5 Tips to Keep Kids Safe around Home Exercise Equipment

By , SparkPeople Blogger
When I heard the story about Mike Tyson's 4-year-old daughter dying in a freak treadmill accident, I assumed this kind of thing was pretty rare. I was surprised to learn that thousands of young children are treated in hospitals for treadmill-related injuries each year. Although most injuries are minor, some are very serious. That got me to thinking about the safety of home workout equipment, especially in my own home where my young children could be at risk.

According to Consumer Reports, treadmill burns are some of the most common injuries that occur when toddlers touch the belt while it's running. Some of those injuries occur when children are unsupervised, but many happen when the child approaches from behind while the parent is running or walking. I know there have been times when my daughter gets close to the treadmill while I'm running, and I'm lucky I notice to stop her from getting too close.

But treadmills aren't the only equipment that should be kept out of a young child's reach. Bikes, stair climbers, and weight machines can also cause injury. It's easy for little fingers to get caught between moving parts. In the case of Tyson's daughter, the Associated Press reported that Phoenix police said there was a cord hanging from the console of the treadmill in Tyson's house and that his daughter had slipped or put her head in the loop, which then tightened.

There are some easy steps you can take to make your home safer and prevent exercise equipment accidents:

1. Don't allow children around your exercise equipment when it's in use. If you're trying to squeeze in a workout with the kids around, try setting them up in another area of the room with a game or other activity to keep them occupied. But if you do that, make sure it's in a place where you can see them.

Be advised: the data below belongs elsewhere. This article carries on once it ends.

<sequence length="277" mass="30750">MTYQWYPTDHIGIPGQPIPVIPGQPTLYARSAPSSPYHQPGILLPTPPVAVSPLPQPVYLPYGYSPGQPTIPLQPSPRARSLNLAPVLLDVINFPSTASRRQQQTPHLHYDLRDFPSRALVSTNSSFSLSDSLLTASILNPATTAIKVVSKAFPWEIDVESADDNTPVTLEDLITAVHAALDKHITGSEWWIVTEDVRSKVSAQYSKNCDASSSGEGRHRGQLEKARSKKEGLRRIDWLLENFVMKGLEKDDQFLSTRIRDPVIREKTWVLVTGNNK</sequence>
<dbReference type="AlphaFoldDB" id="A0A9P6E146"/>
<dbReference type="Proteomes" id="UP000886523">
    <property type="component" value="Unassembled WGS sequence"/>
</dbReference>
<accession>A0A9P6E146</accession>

2. When you're not using the machine, keep it unplugged or in a locked room. Unplugging will also help save on your energy bills!

3. Do not put furniture near windows that have blind cords, since children could easily climb up and get caught in them. This applies not only to exercise equipment, but all of the furniture in your house. You can also get cord wind-ups like these. I use them in my home to keep cords out of reach.

4. According to Consumer Reports, "If your treadmill has a safety clip—the clip that attaches to your clothing and is meant to shut off the machine in the event of a fall or when you're not using it—remove it when the machine is not in use. This switch attaches to the treadmill by a cord and can pose a strangulation risk for your child if you tie it around the treadmill’s handrail. Most machines won’t turn on without the safety clip attached, so removing it will also prevent accidental operation of the machine."

5. Do not tie loops in a cord, but instead find a way to attach the cord to the machine in a safe way.

Do you have other safety tips for using home exercise equipment with young kids around? Share them here!

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SUNSET09 6/16/2021
Be mindful of your fitness equipment just like you are with poisons, SparkFriends. Report
BLOND1E 5/24/2021
Thanks Report
ERIN_POSCH 7/27/2020
thanks for sharing Report
WILDKAT781 6/30/2020
thanks Report
We must always be careful and alert when there are children in our homes. Report
Thanks for the Post.... Report